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Teaching Baby-Sitter Basics : A Canoga Park-based program teaches immigrants about caring for the American child.

April 16, 1993|BARBARA BRONSON GRAY | SPECIAL TO THE TIMES; Barbara Bronson Gray writes regularly for The Times.

Lost in the brouhaha over federal appointees who have hired illegal immigrants is an important ques tion: Do child-care workers from out of the country need help in adjusting to American customs and culture?

Virginia Rafelson, executive director of the nonprofit, Canoga Park-based BASE--Basic Adult Spanish Education--thinks there is a big gap between what many immigrants know about life in the United States and what they need to understand to provide quality child care. She says many immigrant live-in child-care workers--especially those from Mexico and Central and South America--need to know more about how to care for a child effectively in this country.

Many are unsure of what methods of discipline are acceptable, she says, and they are unaware of many of the basic safety issues that have become well understood in American culture.

"In many Latino countries, spanking is OK," Rafelson says. "But we don't do that here. Many of these workers don't know how to feed a child, they don't know how to use our infant food, they don't know the dangers of leaving cleaning products in reach of children, or the risks of leaving a child alone in a room."

One live-in worker was shocked when she was fired for refusing to talk to a child for an entire day. That worker was angry with the child for doing something he was not supposed to be doing, and so she felt that silence was the most effective way of dealing with her feelings, Rafelson says.

As for discipline, she says parents tell their live-ins that they will not tolerate having their children hit or spanked as punishment. But they don't tell the workers how they should react when a child misbehaves.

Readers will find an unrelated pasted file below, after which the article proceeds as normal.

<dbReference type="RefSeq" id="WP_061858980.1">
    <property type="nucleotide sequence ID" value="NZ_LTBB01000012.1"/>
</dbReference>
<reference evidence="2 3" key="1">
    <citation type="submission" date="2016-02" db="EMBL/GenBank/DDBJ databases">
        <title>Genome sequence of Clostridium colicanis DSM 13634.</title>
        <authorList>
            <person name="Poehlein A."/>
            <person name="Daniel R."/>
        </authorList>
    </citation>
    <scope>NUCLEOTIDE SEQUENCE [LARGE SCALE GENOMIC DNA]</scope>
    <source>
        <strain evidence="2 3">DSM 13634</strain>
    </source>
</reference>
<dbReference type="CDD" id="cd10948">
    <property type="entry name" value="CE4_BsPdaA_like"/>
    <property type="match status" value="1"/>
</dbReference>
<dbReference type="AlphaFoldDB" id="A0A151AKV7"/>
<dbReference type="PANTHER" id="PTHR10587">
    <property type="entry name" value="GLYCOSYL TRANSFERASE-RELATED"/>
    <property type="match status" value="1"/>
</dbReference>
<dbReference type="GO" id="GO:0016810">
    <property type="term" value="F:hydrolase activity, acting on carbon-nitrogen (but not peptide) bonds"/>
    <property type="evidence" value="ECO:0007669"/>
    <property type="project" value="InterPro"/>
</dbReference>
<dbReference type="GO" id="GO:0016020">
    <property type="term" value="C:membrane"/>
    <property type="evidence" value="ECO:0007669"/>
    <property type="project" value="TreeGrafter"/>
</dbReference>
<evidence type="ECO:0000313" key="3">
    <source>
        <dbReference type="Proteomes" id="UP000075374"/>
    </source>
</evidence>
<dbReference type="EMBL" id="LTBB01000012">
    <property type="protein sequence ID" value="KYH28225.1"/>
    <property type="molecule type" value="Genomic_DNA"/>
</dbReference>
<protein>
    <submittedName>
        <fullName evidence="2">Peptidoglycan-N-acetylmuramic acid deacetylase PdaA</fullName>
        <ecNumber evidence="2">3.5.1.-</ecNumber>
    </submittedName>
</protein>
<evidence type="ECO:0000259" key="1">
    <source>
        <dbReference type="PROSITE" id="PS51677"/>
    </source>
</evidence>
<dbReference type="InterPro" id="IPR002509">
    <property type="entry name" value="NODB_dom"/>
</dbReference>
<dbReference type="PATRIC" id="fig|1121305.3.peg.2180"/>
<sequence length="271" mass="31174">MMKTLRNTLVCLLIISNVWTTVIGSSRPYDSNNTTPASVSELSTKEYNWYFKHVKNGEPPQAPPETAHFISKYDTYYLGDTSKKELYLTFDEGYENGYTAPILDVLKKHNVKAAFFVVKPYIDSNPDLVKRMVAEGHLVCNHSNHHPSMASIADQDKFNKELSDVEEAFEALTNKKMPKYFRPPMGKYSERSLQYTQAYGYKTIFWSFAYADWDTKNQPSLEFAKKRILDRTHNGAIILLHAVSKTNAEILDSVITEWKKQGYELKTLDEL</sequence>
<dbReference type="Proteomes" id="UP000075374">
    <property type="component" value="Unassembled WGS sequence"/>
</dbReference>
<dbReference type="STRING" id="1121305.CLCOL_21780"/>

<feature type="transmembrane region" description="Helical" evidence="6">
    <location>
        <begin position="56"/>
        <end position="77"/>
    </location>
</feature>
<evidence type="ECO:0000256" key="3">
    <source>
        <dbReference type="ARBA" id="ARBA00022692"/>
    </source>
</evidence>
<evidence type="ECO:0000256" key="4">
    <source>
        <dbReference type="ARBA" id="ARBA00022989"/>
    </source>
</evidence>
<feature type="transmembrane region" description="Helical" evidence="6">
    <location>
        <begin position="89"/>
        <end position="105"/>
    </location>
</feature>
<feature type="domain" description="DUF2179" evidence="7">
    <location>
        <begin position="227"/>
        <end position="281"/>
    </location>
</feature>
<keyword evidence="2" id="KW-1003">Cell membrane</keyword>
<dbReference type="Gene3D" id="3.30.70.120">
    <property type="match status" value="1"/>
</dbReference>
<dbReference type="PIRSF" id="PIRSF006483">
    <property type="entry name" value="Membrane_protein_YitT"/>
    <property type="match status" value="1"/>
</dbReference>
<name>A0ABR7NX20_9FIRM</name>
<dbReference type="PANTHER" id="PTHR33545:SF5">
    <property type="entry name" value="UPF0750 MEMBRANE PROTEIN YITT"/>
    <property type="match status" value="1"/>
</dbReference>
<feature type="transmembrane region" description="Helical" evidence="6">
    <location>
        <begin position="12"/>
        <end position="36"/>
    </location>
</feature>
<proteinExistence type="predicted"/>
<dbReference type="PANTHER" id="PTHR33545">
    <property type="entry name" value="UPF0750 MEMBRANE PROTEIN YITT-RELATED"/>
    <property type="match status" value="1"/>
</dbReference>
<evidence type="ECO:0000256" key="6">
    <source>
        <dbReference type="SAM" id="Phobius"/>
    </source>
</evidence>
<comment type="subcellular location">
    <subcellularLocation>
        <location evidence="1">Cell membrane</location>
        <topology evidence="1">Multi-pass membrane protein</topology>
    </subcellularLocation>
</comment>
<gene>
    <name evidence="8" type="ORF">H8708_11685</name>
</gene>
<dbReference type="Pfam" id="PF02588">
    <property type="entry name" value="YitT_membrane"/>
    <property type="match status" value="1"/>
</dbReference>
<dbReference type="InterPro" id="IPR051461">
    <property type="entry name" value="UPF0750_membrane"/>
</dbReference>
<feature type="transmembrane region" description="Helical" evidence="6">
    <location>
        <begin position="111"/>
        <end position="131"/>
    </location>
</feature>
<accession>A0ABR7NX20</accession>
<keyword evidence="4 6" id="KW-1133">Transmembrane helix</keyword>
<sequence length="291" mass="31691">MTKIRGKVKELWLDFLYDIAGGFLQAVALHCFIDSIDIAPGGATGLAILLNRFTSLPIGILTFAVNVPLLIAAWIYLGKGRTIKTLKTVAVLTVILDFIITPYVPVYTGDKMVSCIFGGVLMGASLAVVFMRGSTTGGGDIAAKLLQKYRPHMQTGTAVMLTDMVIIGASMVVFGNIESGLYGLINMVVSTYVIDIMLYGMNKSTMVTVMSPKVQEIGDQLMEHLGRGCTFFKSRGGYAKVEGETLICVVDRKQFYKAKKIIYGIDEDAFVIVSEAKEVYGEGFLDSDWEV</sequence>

"This is often a problem of communication. The worker may become indifferent, may become permissive, or may become angry and frustrated."

As the gap between what the worker knows and what the employer wants widens, the employees are most often fired and replaced.

"Many people keep changing workers," Rafelson says. "This is a problem for the child, who doesn't get used to anybody, and for the worker, who is replaced and must find other employment."

These issues should be confronted and the necessary information must be taught, Rafelson says. To do that, BASE offers a six-month, six-hour-a-week Saturday course designed for Spanish-speaking immigrants interested in taking care of young children in parents' homes. More than 230 students have participated in the program since it was started three years ago, Rafelson says.

Instructors teach a range of subjects, from strategies for effective discipline to electrical safety, cardiopulmonary resuscitation, personal hygiene and phone etiquette. Representatives from the police and fire departments come to class to explain safety basics and how to seek help in an emergency. The course includes some history, geography and math, and is designed to make the adjustment to American life more smooth, Rafelson says. The goal is to help the students adapt to the new culture and communicate effectively.

Newton Fletcher, owner of Family Care Agency/Community Job Shop in Reseda, says graduates of BASE's child-care classes tend to be more successful in their jobs than workers who lack the specific guidance and training.

"The students really benefit from these classes," says Fletcher, whose firm places 1,500 workers a year in permanent and temporary jobs.

Many of the problems that untrained workers encounter once they are placed in households, he says, are due to complete cultural shock and miscommunication--as many of the parent employees are adjusting to a new child or to the new situation of having help in the house, and the transition can be difficult. He says both groups, the employers and the employees, need all the help the can get.

Where to Go What: Six-month Saturday child-care course by Basic Adult Spanish Education (BASE). Location: 6918 Owensmouth Ave., Canoga Park. Price: $35 registration fee, plus $22 for textbooks. Call: (818) 348-4771.

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